Sex- and gender-based inequities exist in every industry, and the food world is no exception. But Boston is home to many talented women — chefs, bartenders, restaurateurs and farmers — who are doing great work to level the playing field for everyone. In honor of International Women's Day, we wanted to tip our hat to some of the fierce females who make this city's dining scene great. There are many more, of course (we haven't forgotten about awesome women like Tiffani Faison, Joanne Chang and Mary Dumont), but these are a few with particularly relevant recent successes, ongoing projects and upcoming events.
Do we really need to explain what makes Lynch so inspiring? This scrappy Southie native transformed herself into one of the most widely respected restaurateurs in the country thanks to Boston spots like No.9 Park, Menton, Sportello and Drink; last year she also took on the culinary duty for Il Pesce, a seafood restaurant housed inside Mario Batali's Back Bay outpost of Eataly. Her Barbara Lynch Foundation supports various community nonprofits, but she's also made a point to stay connected to organizations and efforts that specifically support women. In April, Lynch will travel to NYC for the Cherry Bombe Jubilee, an annual event hosted by the women-focused food magazine, where she'll appear on a "Fem-pire" panel and be interviewed by her former Menton chef de cuisine, Top Chef winner Kristen Kisch. In May she'll announce a summer lineup for her now-revived Full Plate Lunch series, networking and speaking programs aimed largely at women. And in June, she'll go to Charleston for the inaugural Fab Conference, a major gathering for women in the food and beverage industry, to partake in three panels: Branding, Growth & Relevancy; Welcoming Transition: In Yourself and Your Business; and The Nuts & Bolts of the Restaurant World.
A woman she admires: Julia Child. Lynch says she loves how Child was "a ham" in the kitchen, offering culinary education in a light-hearted, whimsical way. She also appreciated that Child's show, unlike much of modern food TV, stressed teaching over competition.
Her greatest advice to women in the industry: "Identify a vision, stick to it and don't let anyone sway you from that vision."
She's our "first lady" of dining — literally. In 1982, Shire became the first female chef at the Bostonian Hotel (at its acclaimed Seasons restaurant). In 1986, she became the first female executive chef in the Four Seasons Hotels & Resorts Company to open a luxury property (in Beverly Hills). And in 2001 she became the first female chef at Boston's late, great Locke-Ober, a fine-dining institution that was once a men-only venue. On March 16, Shire will collaborate with another female pioneer at her Italian restaurant Scampo, hosting a wine-paired dinner with Gaetana Jacono from Sicily's Valle dell’Acate, an entrepreneur noted for helping to shatter glass ceilings in the winemaker world.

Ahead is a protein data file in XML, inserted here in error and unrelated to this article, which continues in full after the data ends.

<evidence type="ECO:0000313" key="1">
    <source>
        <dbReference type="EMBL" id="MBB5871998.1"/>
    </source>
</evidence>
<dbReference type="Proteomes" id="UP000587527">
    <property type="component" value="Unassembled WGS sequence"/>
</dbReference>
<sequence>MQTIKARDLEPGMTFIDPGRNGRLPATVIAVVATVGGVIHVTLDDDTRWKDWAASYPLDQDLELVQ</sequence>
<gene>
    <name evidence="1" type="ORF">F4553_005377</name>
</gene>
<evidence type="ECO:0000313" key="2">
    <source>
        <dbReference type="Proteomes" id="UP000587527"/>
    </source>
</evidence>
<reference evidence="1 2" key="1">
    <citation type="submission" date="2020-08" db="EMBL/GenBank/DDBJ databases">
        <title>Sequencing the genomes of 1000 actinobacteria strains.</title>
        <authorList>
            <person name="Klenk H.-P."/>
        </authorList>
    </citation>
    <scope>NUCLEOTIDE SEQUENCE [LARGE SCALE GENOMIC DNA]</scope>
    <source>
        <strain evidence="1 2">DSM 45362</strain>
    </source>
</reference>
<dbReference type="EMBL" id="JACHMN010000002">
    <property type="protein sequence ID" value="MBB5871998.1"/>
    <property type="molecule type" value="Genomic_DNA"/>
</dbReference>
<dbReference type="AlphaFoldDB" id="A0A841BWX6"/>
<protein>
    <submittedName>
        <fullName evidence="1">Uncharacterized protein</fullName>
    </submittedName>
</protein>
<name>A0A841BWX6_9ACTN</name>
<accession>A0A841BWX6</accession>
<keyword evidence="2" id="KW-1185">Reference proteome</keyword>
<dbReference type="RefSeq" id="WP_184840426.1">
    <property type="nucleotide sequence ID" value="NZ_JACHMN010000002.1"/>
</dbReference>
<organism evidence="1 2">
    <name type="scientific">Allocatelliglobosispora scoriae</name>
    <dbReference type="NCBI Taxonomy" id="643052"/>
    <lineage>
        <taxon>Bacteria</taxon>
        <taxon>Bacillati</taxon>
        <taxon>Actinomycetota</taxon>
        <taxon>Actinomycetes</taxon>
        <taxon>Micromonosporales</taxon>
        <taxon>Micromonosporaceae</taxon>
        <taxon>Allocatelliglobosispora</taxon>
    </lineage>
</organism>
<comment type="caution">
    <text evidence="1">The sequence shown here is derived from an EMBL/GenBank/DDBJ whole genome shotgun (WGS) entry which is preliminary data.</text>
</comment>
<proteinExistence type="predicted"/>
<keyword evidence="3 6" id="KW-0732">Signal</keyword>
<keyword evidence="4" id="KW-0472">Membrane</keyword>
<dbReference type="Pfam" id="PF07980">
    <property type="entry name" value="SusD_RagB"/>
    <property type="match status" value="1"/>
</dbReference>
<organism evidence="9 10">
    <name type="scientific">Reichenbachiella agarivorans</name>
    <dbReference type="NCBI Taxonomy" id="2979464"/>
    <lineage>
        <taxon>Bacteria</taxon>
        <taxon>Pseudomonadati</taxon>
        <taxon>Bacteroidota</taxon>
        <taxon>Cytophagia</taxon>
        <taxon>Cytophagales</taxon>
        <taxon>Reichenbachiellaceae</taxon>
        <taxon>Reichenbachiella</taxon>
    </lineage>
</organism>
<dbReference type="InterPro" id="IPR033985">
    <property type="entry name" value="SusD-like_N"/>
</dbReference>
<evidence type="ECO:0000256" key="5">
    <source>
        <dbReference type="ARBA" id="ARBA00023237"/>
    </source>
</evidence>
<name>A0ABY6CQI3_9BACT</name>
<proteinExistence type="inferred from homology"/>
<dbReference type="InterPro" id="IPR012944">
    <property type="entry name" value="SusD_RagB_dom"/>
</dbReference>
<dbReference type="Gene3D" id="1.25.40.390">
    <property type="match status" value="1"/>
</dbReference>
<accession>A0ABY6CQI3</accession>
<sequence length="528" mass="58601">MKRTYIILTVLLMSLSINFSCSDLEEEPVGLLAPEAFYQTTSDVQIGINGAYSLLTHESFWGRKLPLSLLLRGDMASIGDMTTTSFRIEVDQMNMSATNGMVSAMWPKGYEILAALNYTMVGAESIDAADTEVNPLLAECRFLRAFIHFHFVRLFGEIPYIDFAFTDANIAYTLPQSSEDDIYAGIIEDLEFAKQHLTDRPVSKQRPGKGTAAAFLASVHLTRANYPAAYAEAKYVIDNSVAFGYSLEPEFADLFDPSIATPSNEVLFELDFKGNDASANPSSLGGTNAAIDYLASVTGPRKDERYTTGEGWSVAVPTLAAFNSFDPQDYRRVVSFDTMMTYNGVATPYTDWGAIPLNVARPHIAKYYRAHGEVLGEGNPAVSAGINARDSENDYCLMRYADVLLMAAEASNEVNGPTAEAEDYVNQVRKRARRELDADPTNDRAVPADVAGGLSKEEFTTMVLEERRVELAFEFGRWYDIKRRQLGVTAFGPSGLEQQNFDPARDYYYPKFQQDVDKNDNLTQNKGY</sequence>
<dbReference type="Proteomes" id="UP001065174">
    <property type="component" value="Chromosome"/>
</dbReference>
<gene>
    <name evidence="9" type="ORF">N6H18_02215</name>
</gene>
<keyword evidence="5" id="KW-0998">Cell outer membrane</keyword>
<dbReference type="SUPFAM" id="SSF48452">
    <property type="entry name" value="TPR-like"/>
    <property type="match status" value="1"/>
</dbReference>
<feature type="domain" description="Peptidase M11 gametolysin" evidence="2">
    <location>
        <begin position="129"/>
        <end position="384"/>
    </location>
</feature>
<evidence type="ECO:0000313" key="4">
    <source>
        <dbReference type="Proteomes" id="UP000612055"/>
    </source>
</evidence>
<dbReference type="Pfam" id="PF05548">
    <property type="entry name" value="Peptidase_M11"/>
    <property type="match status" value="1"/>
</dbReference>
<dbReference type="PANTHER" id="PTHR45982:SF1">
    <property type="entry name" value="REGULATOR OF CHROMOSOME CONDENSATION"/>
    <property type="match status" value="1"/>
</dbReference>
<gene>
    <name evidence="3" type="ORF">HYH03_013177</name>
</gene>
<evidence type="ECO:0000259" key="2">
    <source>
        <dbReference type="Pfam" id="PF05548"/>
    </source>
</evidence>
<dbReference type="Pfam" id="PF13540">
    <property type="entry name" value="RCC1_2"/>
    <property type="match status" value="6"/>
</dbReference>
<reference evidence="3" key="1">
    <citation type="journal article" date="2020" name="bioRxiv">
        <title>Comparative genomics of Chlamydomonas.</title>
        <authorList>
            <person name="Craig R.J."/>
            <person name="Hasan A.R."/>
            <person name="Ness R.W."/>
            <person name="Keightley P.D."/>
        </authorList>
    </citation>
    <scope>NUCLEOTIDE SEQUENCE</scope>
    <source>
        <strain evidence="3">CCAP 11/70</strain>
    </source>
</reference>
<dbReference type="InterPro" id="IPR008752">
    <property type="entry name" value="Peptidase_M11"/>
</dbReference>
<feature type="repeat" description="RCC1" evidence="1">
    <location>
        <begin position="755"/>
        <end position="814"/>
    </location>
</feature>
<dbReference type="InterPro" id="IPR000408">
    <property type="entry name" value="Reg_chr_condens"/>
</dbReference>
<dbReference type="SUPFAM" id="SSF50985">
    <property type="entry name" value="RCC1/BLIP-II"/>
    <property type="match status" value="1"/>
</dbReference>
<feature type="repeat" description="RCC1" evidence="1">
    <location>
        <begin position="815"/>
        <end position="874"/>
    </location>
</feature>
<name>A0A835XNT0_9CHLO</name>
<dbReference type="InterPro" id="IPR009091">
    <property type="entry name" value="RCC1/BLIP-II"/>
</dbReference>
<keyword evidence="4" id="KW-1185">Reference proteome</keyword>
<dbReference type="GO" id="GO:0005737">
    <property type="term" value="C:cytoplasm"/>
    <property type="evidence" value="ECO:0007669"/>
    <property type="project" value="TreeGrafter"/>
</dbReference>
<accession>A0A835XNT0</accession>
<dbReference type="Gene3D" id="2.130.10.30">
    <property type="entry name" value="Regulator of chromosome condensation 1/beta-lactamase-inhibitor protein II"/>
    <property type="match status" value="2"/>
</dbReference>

A woman she admires: As chefs go, Shire says she admired the networking abilities of Julia Child, with whom she palled around often ("I miss when she just wanted to gossip a bit!") and Alice Waters' trailblazing focus on seasonality. But her greatest inspiration, she says, was her mother — a fashion illustrator whose boundless work ethic shaped Shire's own.
Her greatest advice to women in the industry: Three things, says Shire. First, travel: "Whatever money you spend will be paid back in your own creativity." Two, dine out: "There is no better way to understand what the people want to eat, what you should be cooking and, most importantly, what good food is." And three, speak out: "No one person knows all there is to know. Be fearless in discussing every single tidbit of a dish, draw people into conversation, learn from someone else and file it away in your own bank."
Adams was one of the first headlining female chefs to put Boston's epicurean excellence on the map, and she has mentored countless others, from Joanne Chang to Esti Parsons. No wonder Adams was tapped to share her thoughts in the upcoming documentary film A Fine Line, which looks at the inequities faced by women in the restaurant industry. The James Beard award-winner behind Porto, Trade and Saloniki involves herself in many community initiatives, including some geared toward women's issues. Just in January, Adams spoke about her experiences as a woman restaurateur to a packed house of female executives at a networking event for the Sherin and Lodgen’s Women’s Initiative, one which doubled as a fundraiser for the Greater Boston Food Bank.